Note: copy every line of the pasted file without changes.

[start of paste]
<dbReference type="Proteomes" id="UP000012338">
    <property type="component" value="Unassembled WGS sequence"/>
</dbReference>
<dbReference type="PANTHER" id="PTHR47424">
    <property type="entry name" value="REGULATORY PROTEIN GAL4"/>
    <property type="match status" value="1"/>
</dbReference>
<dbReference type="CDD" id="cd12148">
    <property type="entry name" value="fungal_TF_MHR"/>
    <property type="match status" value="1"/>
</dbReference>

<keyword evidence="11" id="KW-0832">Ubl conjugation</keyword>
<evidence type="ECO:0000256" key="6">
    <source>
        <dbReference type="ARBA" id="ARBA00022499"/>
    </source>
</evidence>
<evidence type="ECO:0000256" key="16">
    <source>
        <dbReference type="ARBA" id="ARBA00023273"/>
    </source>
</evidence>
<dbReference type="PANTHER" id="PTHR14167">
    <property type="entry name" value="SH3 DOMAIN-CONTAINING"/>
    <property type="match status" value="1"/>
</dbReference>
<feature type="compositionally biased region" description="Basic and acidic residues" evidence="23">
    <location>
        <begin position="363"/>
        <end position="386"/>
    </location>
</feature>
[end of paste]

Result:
<dbReference type="Proteomes" id="UP000012338">
    <property type="component" value="Unassembled WGS sequence"/>
</dbReference>
<dbReference type="PANTHER" id="PTHR47424">
    <property type="entry name" value="REGULATORY PROTEIN GAL4"/>
    <property type="match status" value="1"/>
</dbReference>
<dbReference type="CDD" id="cd12148">
    <property type="entry name" value="fungal_TF_MHR"/>
    <property type="match status" value="1"/>
</dbReference>

<keyword evidence="11" id="KW-0832">Ubl conjugation</keyword>
<evidence type="ECO:0000256" key="6">
    <source>
        <dbReference type="ARBA" id="ARBA00022499"/>
    </source>
</evidence>
<evidence type="ECO:0000256" key="16">
    <source>
        <dbReference type="ARBA" id="ARBA00023273"/>
    </source>
</evidence>
<dbReference type="PANTHER" id="PTHR14167">
    <property type="entry name" value="SH3 DOMAIN-CONTAINING"/>
    <property type="match status" value="1"/>
</dbReference>
<feature type="compositionally biased region" description="Basic and acidic residues" evidence="23">
    <location>
        <begin position="363"/>
        <end position="386"/>
    </location>
</feature>